How does it feel to receive a phone call from space?

British astronaut Timothy Peake, who arrived at the International Space Station (ISS) on Dec. 15, wrote an apology on Twitter. As soon as he called the number, he said, "Hello, is this planet Earth?" He then realized he contacted the wrong number. The 43-year-old former army helicopter pilot did not say whom he was actually calling.


He is the first publicly-funded astronaut from Britain and his mission on the space station will last for six months. He boarded the ISS along with American Tim Kopra and Russian Yuri Malenchenko. Peake was based at the European Space Authority (ESA) - European Astronaut Center in Cologne, Germany where he trained for the Principia Mission, a long-duration flight to the International Space Station. This is not the first time he dialed Earth from the ISS. He tried calling home but failed to connect to his parents because they were out. His parents, Nigel and Angela, visited their daughter who lives nearby when they missed Peake's call from space. A voicemail message was left for them to hear. "This is just your son calling from the International Space Station. I'm sorry you're not in," Peake said in the voicemail message.

The Principia Mission

Dec. 15 marked the start of Peake's six-month mission. Peake left the planet aboard the Soyuz rocket from Baikonur cosmodrome in Kazakhstan. Just a day after his arrival at the ISS, the posted an update in his Twitter account.

He is tasked to run scientific experiments for hundreds of researchers on Earth. A total of 30 scientific experiments await the British astronaut as well as research activities with co-station partners. Some of his experiments are geared towards acquiring knowledge on how the human body reacts in space and in a British fashion, perform a new tea-making process on zero gravity.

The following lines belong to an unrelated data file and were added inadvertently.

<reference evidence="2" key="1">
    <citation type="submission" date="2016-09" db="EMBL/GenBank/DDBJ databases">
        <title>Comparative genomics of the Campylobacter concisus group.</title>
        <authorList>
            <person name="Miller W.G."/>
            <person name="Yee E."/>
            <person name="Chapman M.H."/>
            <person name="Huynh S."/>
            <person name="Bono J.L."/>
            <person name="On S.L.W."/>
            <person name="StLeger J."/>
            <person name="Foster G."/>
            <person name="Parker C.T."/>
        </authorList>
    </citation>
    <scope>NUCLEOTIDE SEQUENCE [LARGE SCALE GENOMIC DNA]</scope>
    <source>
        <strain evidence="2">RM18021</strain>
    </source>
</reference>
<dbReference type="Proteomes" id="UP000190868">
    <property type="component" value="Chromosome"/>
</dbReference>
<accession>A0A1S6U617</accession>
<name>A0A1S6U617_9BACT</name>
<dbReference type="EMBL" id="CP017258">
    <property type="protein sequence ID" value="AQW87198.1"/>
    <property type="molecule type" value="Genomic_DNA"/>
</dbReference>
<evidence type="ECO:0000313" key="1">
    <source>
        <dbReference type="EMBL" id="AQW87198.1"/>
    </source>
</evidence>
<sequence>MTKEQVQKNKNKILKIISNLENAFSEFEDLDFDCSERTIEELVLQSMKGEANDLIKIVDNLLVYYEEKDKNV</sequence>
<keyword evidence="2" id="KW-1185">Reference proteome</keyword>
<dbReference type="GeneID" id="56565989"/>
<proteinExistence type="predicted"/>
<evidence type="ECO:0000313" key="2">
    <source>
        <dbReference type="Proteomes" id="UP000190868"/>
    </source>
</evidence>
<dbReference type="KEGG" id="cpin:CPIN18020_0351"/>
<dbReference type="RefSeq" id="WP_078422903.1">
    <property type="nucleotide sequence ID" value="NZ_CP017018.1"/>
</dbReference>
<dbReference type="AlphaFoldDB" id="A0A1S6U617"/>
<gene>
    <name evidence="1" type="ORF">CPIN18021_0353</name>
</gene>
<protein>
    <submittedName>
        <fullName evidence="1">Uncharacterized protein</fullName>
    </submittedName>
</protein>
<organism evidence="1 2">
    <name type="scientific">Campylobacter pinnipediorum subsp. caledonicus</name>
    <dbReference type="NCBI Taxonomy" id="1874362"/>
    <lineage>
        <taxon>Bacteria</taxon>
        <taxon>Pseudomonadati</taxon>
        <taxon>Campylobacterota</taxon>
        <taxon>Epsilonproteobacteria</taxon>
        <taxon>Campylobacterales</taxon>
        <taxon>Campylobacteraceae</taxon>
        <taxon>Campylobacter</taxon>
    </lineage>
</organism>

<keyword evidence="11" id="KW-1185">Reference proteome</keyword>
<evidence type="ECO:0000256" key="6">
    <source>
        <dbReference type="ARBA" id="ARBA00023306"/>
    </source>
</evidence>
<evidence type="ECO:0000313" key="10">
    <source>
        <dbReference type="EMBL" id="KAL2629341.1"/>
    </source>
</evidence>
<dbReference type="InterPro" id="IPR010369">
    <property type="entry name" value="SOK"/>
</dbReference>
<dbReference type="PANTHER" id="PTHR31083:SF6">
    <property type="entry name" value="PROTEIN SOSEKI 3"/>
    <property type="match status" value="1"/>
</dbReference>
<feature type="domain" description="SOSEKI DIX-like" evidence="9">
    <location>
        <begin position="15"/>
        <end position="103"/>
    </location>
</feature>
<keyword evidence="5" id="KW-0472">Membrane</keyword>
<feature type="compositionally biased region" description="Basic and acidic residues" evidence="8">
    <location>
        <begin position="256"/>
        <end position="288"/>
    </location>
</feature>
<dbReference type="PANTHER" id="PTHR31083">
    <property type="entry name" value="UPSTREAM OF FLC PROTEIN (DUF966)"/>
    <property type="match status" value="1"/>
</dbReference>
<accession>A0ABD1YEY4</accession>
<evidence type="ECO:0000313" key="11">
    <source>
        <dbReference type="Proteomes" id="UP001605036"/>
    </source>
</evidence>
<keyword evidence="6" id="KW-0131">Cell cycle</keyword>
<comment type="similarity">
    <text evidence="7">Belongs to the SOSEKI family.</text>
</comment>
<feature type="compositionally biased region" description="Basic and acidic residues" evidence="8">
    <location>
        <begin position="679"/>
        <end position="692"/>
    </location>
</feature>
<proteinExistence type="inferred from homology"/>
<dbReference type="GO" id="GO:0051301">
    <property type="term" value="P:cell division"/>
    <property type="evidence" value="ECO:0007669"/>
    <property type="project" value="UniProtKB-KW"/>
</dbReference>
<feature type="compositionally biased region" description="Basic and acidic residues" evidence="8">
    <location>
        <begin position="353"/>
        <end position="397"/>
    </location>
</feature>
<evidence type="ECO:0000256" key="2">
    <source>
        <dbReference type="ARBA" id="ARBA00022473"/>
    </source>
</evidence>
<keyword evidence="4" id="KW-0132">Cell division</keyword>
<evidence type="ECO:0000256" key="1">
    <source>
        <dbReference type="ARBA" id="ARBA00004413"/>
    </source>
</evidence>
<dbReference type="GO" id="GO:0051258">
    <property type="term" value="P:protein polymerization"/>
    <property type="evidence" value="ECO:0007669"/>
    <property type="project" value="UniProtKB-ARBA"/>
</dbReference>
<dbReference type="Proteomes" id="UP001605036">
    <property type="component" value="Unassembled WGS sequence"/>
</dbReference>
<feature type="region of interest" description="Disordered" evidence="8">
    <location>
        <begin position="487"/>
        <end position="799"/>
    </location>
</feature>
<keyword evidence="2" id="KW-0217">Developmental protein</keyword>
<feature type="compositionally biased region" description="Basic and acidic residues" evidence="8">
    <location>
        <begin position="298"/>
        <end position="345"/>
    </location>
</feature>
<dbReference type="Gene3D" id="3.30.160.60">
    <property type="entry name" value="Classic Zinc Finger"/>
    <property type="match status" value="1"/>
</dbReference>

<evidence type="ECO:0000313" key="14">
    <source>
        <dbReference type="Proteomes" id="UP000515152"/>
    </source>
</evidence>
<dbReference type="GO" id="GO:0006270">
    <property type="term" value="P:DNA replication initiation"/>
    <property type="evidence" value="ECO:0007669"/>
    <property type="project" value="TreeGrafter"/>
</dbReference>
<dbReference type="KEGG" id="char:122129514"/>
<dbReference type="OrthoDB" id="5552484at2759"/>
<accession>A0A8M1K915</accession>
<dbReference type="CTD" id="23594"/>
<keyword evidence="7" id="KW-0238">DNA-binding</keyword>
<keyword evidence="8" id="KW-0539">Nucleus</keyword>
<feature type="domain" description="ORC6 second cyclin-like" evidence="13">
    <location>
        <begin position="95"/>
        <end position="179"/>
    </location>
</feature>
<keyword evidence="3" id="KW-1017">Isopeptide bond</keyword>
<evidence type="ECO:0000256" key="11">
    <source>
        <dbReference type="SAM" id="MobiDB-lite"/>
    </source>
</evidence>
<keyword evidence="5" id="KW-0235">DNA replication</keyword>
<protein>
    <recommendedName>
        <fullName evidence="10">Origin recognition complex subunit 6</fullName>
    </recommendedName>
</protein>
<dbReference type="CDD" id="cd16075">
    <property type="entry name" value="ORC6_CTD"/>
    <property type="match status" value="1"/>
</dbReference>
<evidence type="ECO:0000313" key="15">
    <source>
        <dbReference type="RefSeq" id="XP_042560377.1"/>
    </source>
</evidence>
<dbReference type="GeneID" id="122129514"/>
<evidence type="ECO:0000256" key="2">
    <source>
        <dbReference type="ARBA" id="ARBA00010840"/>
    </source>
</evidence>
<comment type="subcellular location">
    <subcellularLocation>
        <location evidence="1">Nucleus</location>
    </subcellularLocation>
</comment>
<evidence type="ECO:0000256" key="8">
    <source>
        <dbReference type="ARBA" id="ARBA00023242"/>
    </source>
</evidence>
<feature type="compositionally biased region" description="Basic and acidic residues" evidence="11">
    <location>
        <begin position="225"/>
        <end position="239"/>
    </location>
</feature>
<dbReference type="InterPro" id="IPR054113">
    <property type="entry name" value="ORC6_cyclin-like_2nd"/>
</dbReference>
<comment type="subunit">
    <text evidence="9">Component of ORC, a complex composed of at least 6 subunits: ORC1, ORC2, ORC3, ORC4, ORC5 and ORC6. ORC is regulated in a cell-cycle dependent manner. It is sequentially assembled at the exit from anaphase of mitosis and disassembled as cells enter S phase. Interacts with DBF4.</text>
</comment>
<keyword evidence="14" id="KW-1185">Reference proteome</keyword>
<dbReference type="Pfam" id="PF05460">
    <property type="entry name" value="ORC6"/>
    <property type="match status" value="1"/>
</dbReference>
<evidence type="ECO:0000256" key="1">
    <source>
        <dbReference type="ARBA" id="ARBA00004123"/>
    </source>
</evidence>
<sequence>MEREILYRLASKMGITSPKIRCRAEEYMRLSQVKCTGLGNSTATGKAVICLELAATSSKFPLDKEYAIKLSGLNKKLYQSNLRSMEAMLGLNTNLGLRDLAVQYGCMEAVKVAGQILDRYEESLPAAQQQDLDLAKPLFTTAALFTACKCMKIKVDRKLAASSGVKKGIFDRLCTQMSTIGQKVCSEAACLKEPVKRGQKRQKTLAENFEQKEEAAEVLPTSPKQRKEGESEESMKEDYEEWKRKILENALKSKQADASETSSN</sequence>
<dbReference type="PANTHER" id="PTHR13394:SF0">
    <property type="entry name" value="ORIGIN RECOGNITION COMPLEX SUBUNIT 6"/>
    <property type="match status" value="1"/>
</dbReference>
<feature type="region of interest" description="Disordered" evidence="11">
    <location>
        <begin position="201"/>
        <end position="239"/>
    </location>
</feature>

Timothy Peake's Career

Timothy "Tim" Peake was born in Chichester, England. Married with two sons, he enjoys leisure activities such as skiing, scuba diving and mountaineering. He was selected as an ESA astronaut and joined the agency in September 2009. In 2011, he joined five other astronauts in a mission to live underground for a week and explore a cave system in Sardinia. In 2012, he spent 12 days in the Aquarius habitat 20 meters below the sea off the coast of Florida for NASA's Extreme Environment Mission Operations (NEEMO). In 2012, he completed the training for spacewalks and in 2013, NASA announced that he will be joining other astronauts in the International Space Station.

Emergency ISS Spacewalk

Tim Peake supported colleagues Scott Kelly and Tim Kopra in the ISS's latest spacewalk on Dec 21. He was involved in the spacewalk as inside support as aided his co-astronauts wear their spacesuits and monitored the progress of the mission. The spacewalk is needed to fix a railcar used by the orbital facility's robotic arm.

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